This brings me to a further question: if justice is not obeying divine law and breaking human law, and if it is not obeying human law and breaking divine law, then what is it? Divine law and human law often contradict each other, since humans have certain agendas they need to uphold and people they need to support. Furthermore, with no sense of justice, humans would not be able to maintain a society. What, then, governs our sense of justice? For this we can look to King Kreon, who tries to implement what he sees as just throughout society; he punishes perceived enemies, like Antigone’s brother, and punishes rebels, such as Antigone. He merely does whatever he sees fit for a cohesive, healthy society, regardless of divine law. I view this as a smart decision, especially for someone like him who was thrown into a position of power so quickly and unexpectedly, with no chance to prepare. He has to rely on moral instinct to gain respect.
Kreon’s downfall, however, is his contradictory nature. At the beginning of the play, Kreon explicitly states that he “believe[s] that he who rules in a state and fail[s] to embrace the best men’s counsels… is the worst man there” (217-220). Throughout the play, he fails to embrace this very advice and persists with killing Antigone as punishment, even as the counsel of elders and the voice of the people, that his own son represents, urge him to let her go, that she was right. Kreon will not let a woman get the better of him while she undermines his own system of laws – until he realizes the inevitable repercussions of this decision too late, which results in the suicide of his son (Antigone’s fiancé) and his wife. So, Kreon, the character with the fatal flaw who experiences a downfall, is the tragic character, right? Then why is the tragedy called Antigone?
So, Kreon, the character with the fatal flaw who experiences a downfall, is the tragic character, right? Then why is the tragedy called Antigone?
This is a question I have struggled with, and I have only come up with a few ideas. In Kreon’s eyes, Antigone is the character with the fatal flaw (the desire to corrupt the government) who experiences a downfall at his own hands. Antigone is only featured in about two thirds of the play, and Kreon holds the most lines, so it would make sense if the title came from Kreon’s perspective.
Another idea I had is that Sophocles could have wanted Antigone to be seen as innocent and pure, a character who is killed unjustly by another’s fatal flaw, hence the tragic part of her character. This would turn the definition of tragedy on its head, but would reveal how the author regarded his characters. On the other hand, Sophocles could have seen a fatal flaw in Antigone’s character, like Kreon did, or could have even regarded both Antigone and Kreon as corrupt, with the only difference being that Antigone dies and Kreon lives knowing his decisions drove his family to suicide. Moreover, if the title came from Antigone’s perspective, since she was the central character who instigated all the action, she could have seen her fatal flaw as the desire to die.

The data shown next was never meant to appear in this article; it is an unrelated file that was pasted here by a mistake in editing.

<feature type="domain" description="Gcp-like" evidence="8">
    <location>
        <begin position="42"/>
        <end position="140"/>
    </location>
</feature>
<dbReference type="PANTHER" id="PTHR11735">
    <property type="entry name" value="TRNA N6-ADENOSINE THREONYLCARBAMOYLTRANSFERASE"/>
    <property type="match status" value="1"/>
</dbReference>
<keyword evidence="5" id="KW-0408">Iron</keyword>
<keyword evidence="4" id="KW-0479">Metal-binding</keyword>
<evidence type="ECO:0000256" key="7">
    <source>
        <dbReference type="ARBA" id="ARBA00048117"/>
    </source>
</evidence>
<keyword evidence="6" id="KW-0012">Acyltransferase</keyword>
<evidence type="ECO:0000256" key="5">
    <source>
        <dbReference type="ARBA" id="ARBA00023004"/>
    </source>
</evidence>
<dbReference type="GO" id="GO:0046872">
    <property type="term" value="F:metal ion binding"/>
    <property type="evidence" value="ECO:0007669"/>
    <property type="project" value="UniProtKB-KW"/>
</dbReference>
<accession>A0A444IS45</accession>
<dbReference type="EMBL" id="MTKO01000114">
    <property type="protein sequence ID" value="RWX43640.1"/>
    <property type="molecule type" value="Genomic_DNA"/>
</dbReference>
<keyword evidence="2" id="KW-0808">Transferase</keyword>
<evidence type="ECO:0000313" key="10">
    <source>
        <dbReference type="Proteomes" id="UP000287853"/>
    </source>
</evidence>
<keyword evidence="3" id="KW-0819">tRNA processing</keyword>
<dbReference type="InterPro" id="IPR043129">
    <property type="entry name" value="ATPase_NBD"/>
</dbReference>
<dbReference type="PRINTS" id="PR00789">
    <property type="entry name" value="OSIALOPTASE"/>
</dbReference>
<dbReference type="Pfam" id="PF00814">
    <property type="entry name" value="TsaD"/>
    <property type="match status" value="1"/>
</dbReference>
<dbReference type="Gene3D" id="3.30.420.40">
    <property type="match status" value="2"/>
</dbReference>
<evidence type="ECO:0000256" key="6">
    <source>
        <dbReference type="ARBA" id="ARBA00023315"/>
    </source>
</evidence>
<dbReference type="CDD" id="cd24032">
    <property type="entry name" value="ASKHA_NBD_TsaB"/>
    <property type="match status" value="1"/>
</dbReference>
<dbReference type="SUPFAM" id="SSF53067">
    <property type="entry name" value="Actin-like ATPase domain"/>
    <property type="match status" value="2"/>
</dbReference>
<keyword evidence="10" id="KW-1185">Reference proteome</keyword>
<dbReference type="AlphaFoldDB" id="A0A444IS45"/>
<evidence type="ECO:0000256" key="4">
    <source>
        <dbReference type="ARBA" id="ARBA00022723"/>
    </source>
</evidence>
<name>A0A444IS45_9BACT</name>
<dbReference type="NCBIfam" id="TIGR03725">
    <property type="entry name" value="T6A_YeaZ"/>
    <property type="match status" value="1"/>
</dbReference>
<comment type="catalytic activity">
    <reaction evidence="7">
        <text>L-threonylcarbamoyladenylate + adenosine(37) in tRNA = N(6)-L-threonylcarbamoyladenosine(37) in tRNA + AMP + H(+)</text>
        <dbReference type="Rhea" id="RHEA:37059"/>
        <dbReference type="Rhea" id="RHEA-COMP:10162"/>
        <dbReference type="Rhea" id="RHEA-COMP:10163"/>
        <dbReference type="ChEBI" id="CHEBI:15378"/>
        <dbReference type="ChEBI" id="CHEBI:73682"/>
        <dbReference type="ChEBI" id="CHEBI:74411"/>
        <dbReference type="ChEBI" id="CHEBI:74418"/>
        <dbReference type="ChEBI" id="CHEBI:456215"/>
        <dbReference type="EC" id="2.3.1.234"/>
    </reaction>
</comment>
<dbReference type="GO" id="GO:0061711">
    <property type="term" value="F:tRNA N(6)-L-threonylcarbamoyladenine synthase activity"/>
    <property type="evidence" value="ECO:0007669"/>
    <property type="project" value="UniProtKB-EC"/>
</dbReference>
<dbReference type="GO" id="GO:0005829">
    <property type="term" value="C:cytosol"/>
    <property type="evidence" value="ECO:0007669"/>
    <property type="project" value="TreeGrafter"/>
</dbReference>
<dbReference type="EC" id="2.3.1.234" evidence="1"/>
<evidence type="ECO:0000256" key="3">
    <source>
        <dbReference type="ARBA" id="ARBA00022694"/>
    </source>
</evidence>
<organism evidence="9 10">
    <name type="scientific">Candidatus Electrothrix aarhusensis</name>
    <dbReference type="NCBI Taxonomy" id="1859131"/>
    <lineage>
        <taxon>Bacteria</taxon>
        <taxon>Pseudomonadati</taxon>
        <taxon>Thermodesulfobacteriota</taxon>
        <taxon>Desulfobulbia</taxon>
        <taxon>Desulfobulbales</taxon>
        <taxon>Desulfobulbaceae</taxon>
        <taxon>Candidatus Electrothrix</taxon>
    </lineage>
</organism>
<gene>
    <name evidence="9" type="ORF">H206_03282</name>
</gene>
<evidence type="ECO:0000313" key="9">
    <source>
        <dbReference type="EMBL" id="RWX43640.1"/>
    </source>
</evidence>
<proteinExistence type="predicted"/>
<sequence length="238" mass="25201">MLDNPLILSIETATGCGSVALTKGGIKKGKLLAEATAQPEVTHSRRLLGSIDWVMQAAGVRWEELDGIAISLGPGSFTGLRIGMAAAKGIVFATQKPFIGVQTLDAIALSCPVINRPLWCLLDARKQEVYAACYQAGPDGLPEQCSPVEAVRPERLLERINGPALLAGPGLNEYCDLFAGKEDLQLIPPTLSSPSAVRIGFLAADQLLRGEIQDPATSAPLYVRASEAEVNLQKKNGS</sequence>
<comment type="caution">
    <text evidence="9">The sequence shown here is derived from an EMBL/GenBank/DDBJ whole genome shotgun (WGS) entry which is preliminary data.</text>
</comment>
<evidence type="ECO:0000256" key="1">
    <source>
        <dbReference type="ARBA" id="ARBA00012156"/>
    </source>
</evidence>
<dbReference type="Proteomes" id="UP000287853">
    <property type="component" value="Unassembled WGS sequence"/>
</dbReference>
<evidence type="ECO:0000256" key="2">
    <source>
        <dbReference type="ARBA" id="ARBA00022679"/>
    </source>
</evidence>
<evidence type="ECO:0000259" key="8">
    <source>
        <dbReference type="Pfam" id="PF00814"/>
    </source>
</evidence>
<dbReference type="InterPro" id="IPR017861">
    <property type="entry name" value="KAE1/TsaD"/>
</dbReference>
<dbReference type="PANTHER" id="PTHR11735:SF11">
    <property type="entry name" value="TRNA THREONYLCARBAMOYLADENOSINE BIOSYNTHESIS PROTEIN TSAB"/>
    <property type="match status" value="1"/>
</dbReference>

Antigone was no doubt a tragic play, but it went so much further than the initial shock brought by death. Exploring these topics in-depth humanizes these characters for me, allowing me to sympathize with each character’s situation and form my own judgements, even if the majority of my questions still remain unanswered. This play reveals the intricacies that are inherent in different parts of a society, emphasizing that there is not one right answer for everything, which is something we, as humans, experience on a daily basis. Sophocle’s Antigone is a moral dilemma wrapped up in a mere 52 pages, with every word being worth the dedication and contemplation one should put into them. The real question is: who do you think is at fault?
Keeley Seale is a first-year Arts student hoping to major in Creative Writing and minor in English Literature. When she’s not cramming to make a dent in her excessive Arts One reading list, she is either writing essays, short stories, or watching horror movies on her laptop with a cup of white hot chocolate. She also lives for bubble tea but cries every time at their prices.
Image by Keeley Aliya.
Image by Keeley Aliya.
Sophocles. Antigone. Trans. Richard Emil Braun. New York: Oxford University Press, Inc., 1973. Print.